She has also served as the Global Director of Content at MIPAD (Most Influential People of African Descent), a global civil society initiative in support of the International Decade for People of African Descent, proclaimed by the United Nation’s General Assembly; as well as the Publishing Editor at Folio by CNN, where she developed and produced short-form Afrocentric content for a global audience. In 2022, she was the Programs Coordinator for the African International Film Festival (AFRIFF) and in the same year, hosted the Nigerian International Film Summit in Paris, where she facilitated the discussion between Nigerian film stakeholders and their French counterparts. Her achievements haven’t gone unnoticed, as she was recognized by the governor of Lagos State in 2022 as one of the Eko 100 Women uplifting the state. She was also recognized by the Smart Stewards community for amplifying authentic African narratives worldwide and championing financial independence through arts and entertainment. In 2022, she was listed among the Top 100 Most Influential Women by Leading Ladies Africa and was named one of Her Network’s Women of the Year in 2023. Her impact resonates far and wide, evident in her features in numerous publications, including CNN. As a sought-after media entrepreneur, she has made contributions on multiple panels, given notable keynotes, and graced the TedX stage in Abuja, sharing her insights with eager audiences. Last month, Effiong was honored with an appointment to the Advisory Board of MWANKOM, the influential organization behind Rolling Stone Africa. Being part of such a prestigious board not only validates her efforts in the industry, but also fuels her passion for shaping the future of African media and storytelling. Toyosi Etim-Effiong embodies a blend of passion, expertise, and visionary leadership, driving the Nigerian film and TV industry to new heights of global recognition while celebrating the rich storytelling heritage of Africa on a global scale.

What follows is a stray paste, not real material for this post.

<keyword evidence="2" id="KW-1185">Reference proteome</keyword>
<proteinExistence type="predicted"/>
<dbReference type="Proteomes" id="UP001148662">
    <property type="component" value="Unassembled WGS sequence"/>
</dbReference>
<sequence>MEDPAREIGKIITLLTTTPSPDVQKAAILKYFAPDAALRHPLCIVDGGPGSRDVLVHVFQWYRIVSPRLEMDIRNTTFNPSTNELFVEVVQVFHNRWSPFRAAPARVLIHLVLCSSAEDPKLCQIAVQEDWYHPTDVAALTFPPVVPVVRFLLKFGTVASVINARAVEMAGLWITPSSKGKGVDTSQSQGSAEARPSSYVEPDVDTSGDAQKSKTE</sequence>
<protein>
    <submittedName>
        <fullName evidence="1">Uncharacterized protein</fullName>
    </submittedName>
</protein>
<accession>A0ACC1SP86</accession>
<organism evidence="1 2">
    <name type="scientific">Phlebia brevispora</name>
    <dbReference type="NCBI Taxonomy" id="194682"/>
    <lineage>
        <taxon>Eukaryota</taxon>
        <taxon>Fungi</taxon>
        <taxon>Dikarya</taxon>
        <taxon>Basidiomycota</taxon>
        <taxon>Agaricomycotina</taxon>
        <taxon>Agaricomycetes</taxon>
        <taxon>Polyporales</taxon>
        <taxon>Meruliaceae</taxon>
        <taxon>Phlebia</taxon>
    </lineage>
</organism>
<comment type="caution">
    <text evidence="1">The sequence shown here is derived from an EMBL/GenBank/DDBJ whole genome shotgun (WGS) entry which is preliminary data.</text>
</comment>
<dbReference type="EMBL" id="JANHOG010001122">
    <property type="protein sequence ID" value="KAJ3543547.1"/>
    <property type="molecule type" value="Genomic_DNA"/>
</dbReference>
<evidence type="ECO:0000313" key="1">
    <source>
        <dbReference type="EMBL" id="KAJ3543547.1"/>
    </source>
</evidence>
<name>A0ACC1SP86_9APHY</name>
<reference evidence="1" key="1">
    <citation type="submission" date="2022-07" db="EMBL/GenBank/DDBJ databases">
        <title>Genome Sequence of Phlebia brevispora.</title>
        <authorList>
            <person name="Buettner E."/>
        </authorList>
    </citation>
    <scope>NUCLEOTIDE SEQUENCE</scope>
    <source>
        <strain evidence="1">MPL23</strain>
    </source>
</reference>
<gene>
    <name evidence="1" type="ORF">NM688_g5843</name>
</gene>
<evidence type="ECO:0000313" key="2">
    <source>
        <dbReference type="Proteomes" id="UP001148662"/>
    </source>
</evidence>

As the brains behind That Good Media, why was it important to you to place a focus on the strategic process of getting the right talent onboard and representing them?
Many of our talents have lost opportunities due to a lack of proper representation. In developed countries, some companies won’t even engage with talent without an agent. Our industry hasn’t fully adapted to this yet, which works in our favor. We can reach out to dedicated, focused talents who currently lack representation and explain why it’s essential. I’m just going to add that something big is coming for Nollywood, and those without adequate representation will miss out.

Are there any other upcoming projects or initiatives that you are particularly excited about and willing to share with our readers?
There’s one in particular that I’m excited about but not quite willing to share just yet but like our friend says, it will be hoooge!

As a female leader in this industry, what unique perspectives would you give to someone who looks up to you, and how do you envision the near future for future generations of women in media?
Women in media in Nigeria, myself included, are very fortunate to have many role models to learn from. From Mo Abudu to Busola Tejumola, Chioma Ude, Ijeoma Onah, and Kadaria Ahmed, these women are globally recognized forces. I have relationships with most of them and take time to glean from their wealth of wisdom. Besides speaking with them, I follow them on social media to learn about their latest projects, observe their interactions with people and international agencies, and gain insights from their captions and talks at speaking engagements. I would say to anyone looking up to me to not just learn but apply what you learn from those ahead of you. I think Nigerian women will continue to dominate media within and beyond the shores of the country. I believe they will set standards that the rest of the world will follow.